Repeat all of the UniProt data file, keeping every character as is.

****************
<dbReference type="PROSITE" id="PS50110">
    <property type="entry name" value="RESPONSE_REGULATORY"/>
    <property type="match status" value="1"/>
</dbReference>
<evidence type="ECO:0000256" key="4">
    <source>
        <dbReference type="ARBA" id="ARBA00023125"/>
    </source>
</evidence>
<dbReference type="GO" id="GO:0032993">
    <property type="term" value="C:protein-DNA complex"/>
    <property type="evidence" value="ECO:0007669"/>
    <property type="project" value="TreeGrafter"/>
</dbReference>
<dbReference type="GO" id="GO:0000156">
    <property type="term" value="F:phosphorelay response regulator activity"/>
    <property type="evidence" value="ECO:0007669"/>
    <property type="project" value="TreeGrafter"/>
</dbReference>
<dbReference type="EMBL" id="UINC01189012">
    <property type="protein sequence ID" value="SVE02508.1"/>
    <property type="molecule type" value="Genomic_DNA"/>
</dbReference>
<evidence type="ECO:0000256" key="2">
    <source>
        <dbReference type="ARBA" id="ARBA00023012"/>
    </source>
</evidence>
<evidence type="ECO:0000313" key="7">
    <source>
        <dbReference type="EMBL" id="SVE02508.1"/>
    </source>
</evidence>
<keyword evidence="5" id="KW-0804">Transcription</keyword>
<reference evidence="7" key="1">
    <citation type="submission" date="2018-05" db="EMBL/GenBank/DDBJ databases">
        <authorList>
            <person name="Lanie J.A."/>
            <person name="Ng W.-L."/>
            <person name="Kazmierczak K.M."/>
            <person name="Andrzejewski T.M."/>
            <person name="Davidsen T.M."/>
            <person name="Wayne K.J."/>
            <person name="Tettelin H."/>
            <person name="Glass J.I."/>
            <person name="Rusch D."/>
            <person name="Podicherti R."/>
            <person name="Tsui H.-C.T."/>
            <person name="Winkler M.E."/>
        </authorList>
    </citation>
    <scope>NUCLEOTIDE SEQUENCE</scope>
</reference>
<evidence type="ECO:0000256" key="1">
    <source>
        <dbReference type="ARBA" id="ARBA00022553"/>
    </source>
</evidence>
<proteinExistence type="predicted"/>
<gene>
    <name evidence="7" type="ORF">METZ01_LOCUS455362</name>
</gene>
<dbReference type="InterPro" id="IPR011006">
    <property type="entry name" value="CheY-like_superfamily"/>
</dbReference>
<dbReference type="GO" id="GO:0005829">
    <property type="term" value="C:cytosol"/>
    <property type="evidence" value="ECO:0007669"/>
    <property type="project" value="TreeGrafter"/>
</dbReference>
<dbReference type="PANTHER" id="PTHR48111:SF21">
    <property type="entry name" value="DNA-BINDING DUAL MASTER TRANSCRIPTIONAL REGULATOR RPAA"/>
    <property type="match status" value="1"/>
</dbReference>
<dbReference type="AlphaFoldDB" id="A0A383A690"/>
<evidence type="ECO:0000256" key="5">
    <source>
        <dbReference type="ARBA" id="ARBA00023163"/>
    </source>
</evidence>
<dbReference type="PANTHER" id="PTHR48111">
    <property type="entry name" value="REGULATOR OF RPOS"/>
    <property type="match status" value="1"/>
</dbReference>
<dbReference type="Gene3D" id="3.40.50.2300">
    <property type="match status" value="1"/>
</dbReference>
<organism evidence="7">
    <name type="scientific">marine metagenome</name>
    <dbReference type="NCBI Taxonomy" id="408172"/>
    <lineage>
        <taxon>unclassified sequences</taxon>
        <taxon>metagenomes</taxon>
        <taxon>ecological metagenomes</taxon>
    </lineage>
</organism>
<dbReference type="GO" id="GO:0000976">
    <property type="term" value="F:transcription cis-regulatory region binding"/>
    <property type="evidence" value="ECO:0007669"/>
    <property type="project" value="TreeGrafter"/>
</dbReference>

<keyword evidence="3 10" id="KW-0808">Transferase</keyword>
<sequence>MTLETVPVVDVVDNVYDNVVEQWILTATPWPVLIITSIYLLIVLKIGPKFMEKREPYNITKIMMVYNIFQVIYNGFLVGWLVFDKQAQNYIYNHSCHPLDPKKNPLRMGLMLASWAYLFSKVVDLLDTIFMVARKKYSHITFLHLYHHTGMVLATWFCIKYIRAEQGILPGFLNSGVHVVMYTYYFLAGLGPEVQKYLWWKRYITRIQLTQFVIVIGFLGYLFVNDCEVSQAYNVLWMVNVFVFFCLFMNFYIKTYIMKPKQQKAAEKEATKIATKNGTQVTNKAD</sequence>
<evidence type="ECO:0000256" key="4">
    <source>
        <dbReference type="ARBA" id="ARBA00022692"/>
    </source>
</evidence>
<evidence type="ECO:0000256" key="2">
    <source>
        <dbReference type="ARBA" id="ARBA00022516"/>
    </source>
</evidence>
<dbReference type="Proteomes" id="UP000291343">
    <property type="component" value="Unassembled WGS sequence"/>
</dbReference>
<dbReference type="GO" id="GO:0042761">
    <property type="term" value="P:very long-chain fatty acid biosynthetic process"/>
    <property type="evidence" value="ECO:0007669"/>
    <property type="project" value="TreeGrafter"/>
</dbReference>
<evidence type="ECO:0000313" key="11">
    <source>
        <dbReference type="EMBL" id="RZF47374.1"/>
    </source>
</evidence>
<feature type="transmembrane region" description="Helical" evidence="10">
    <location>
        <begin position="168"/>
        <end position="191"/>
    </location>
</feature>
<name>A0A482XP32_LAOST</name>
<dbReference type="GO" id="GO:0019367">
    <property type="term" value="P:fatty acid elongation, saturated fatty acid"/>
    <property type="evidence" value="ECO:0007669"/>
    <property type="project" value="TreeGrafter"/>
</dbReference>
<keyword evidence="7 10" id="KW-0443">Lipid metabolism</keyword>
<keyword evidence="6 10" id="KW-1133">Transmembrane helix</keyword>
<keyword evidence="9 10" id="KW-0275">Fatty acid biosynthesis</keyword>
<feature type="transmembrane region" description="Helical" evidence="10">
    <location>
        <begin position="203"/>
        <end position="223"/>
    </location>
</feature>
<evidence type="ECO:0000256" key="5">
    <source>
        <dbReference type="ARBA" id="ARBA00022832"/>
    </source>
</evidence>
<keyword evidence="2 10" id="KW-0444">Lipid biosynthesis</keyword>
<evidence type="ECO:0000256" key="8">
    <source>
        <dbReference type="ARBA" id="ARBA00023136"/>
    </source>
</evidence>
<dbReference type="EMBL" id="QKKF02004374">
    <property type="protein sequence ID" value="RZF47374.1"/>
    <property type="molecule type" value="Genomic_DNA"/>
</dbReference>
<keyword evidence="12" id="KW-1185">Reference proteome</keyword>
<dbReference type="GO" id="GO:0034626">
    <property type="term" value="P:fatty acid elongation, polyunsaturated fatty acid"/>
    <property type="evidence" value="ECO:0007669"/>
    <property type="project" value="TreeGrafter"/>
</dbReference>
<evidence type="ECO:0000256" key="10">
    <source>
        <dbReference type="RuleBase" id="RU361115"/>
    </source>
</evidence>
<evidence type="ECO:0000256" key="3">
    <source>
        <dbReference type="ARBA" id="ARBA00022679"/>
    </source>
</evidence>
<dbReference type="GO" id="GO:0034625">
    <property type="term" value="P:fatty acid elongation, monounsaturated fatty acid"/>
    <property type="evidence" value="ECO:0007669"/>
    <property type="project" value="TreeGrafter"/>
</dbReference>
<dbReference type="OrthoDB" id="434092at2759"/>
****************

<dbReference type="PROSITE" id="PS50110">
    <property type="entry name" value="RESPONSE_REGULATORY"/>
    <property type="match status" value="1"/>
</dbReference>
<evidence type="ECO:0000256" key="4">
    <source>
        <dbReference type="ARBA" id="ARBA00023125"/>
    </source>
</evidence>
<dbReference type="GO" id="GO:0032993">
    <property type="term" value="C:protein-DNA complex"/>
    <property type="evidence" value="ECO:0007669"/>
    <property type="project" value="TreeGrafter"/>
</dbReference>
<dbReference type="GO" id="GO:0000156">
    <property type="term" value="F:phosphorelay response regulator activity"/>
    <property type="evidence" value="ECO:0007669"/>
    <property type="project" value="TreeGrafter"/>
</dbReference>
<dbReference type="EMBL" id="UINC01189012">
    <property type="protein sequence ID" value="SVE02508.1"/>
    <property type="molecule type" value="Genomic_DNA"/>
</dbReference>
<evidence type="ECO:0000256" key="2">
    <source>
        <dbReference type="ARBA" id="ARBA00023012"/>
    </source>
</evidence>
<evidence type="ECO:0000313" key="7">
    <source>
        <dbReference type="EMBL" id="SVE02508.1"/>
    </source>
</evidence>
<keyword evidence="5" id="KW-0804">Transcription</keyword>
<reference evidence="7" key="1">
    <citation type="submission" date="2018-05" db="EMBL/GenBank/DDBJ databases">
        <authorList>
            <person name="Lanie J.A."/>
            <person name="Ng W.-L."/>
            <person name="Kazmierczak K.M."/>
            <person name="Andrzejewski T.M."/>
            <person name="Davidsen T.M."/>
            <person name="Wayne K.J."/>
            <person name="Tettelin H."/>
            <person name="Glass J.I."/>
            <person name="Rusch D."/>
            <person name="Podicherti R."/>
            <person name="Tsui H.-C.T."/>
            <person name="Winkler M.E."/>
        </authorList>
    </citation>
    <scope>NUCLEOTIDE SEQUENCE</scope>
</reference>
<evidence type="ECO:0000256" key="1">
    <source>
        <dbReference type="ARBA" id="ARBA00022553"/>
    </source>
</evidence>
<proteinExistence type="predicted"/>
<gene>
    <name evidence="7" type="ORF">METZ01_LOCUS455362</name>
</gene>
<dbReference type="InterPro" id="IPR011006">
    <property type="entry name" value="CheY-like_superfamily"/>
</dbReference>
<dbReference type="GO" id="GO:0005829">
    <property type="term" value="C:cytosol"/>
    <property type="evidence" value="ECO:0007669"/>
    <property type="project" value="TreeGrafter"/>
</dbReference>
<dbReference type="PANTHER" id="PTHR48111:SF21">
    <property type="entry name" value="DNA-BINDING DUAL MASTER TRANSCRIPTIONAL REGULATOR RPAA"/>
    <property type="match status" value="1"/>
</dbReference>
<dbReference type="AlphaFoldDB" id="A0A383A690"/>
<evidence type="ECO:0000256" key="5">
    <source>
        <dbReference type="ARBA" id="ARBA00023163"/>
    </source>
</evidence>
<dbReference type="PANTHER" id="PTHR48111">
    <property type="entry name" value="REGULATOR OF RPOS"/>
    <property type="match status" value="1"/>
</dbReference>
<dbReference type="Gene3D" id="3.40.50.2300">
    <property type="match status" value="1"/>
</dbReference>
<organism evidence="7">
    <name type="scientific">marine metagenome</name>
    <dbReference type="NCBI Taxonomy" id="408172"/>
    <lineage>
        <taxon>unclassified sequences</taxon>
        <taxon>metagenomes</taxon>
        <taxon>ecological metagenomes</taxon>
    </lineage>
</organism>
<dbReference type="GO" id="GO:0000976">
    <property type="term" value="F:transcription cis-regulatory region binding"/>
    <property type="evidence" value="ECO:0007669"/>
    <property type="project" value="TreeGrafter"/>
</dbReference>

<keyword evidence="3 10" id="KW-0808">Transferase</keyword>
<sequence>MTLETVPVVDVVDNVYDNVVEQWILTATPWPVLIITSIYLLIVLKIGPKFMEKREPYNITKIMMVYNIFQVIYNGFLVGWLVFDKQAQNYIYNHSCHPLDPKKNPLRMGLMLASWAYLFSKVVDLLDTIFMVARKKYSHITFLHLYHHTGMVLATWFCIKYIRAEQGILPGFLNSGVHVVMYTYYFLAGLGPEVQKYLWWKRYITRIQLTQFVIVIGFLGYLFVNDCEVSQAYNVLWMVNVFVFFCLFMNFYIKTYIMKPKQQKAAEKEATKIATKNGTQVTNKAD</sequence>
<evidence type="ECO:0000256" key="4">
    <source>
        <dbReference type="ARBA" id="ARBA00022692"/>
    </source>
</evidence>
<evidence type="ECO:0000256" key="2">
    <source>
        <dbReference type="ARBA" id="ARBA00022516"/>
    </source>
</evidence>
<dbReference type="Proteomes" id="UP000291343">
    <property type="component" value="Unassembled WGS sequence"/>
</dbReference>
<dbReference type="GO" id="GO:0042761">
    <property type="term" value="P:very long-chain fatty acid biosynthetic process"/>
    <property type="evidence" value="ECO:0007669"/>
    <property type="project" value="TreeGrafter"/>
</dbReference>
<evidence type="ECO:0000313" key="11">
    <source>
        <dbReference type="EMBL" id="RZF47374.1"/>
    </source>
</evidence>
<feature type="transmembrane region" description="Helical" evidence="10">
    <location>
        <begin position="168"/>
        <end position="191"/>
    </location>
</feature>
<name>A0A482XP32_LAOST</name>
<dbReference type="GO" id="GO:0019367">
    <property type="term" value="P:fatty acid elongation, saturated fatty acid"/>
    <property type="evidence" value="ECO:0007669"/>
    <property type="project" value="TreeGrafter"/>
</dbReference>
<keyword evidence="7 10" id="KW-0443">Lipid metabolism</keyword>
<keyword evidence="6 10" id="KW-1133">Transmembrane helix</keyword>
<keyword evidence="9 10" id="KW-0275">Fatty acid biosynthesis</keyword>
<feature type="transmembrane region" description="Helical" evidence="10">
    <location>
        <begin position="203"/>
        <end position="223"/>
    </location>
</feature>
<evidence type="ECO:0000256" key="5">
    <source>
        <dbReference type="ARBA" id="ARBA00022832"/>
    </source>
</evidence>
<keyword evidence="2 10" id="KW-0444">Lipid biosynthesis</keyword>
<evidence type="ECO:0000256" key="8">
    <source>
        <dbReference type="ARBA" id="ARBA00023136"/>
    </source>
</evidence>
<dbReference type="EMBL" id="QKKF02004374">
    <property type="protein sequence ID" value="RZF47374.1"/>
    <property type="molecule type" value="Genomic_DNA"/>
</dbReference>
<keyword evidence="12" id="KW-1185">Reference proteome</keyword>
<dbReference type="GO" id="GO:0034626">
    <property type="term" value="P:fatty acid elongation, polyunsaturated fatty acid"/>
    <property type="evidence" value="ECO:0007669"/>
    <property type="project" value="TreeGrafter"/>
</dbReference>
<evidence type="ECO:0000256" key="10">
    <source>
        <dbReference type="RuleBase" id="RU361115"/>
    </source>
</evidence>
<evidence type="ECO:0000256" key="3">
    <source>
        <dbReference type="ARBA" id="ARBA00022679"/>
    </source>
</evidence>
<dbReference type="GO" id="GO:0034625">
    <property type="term" value="P:fatty acid elongation, monounsaturated fatty acid"/>
    <property type="evidence" value="ECO:0007669"/>
    <property type="project" value="TreeGrafter"/>
</dbReference>
<dbReference type="OrthoDB" id="434092at2759"/>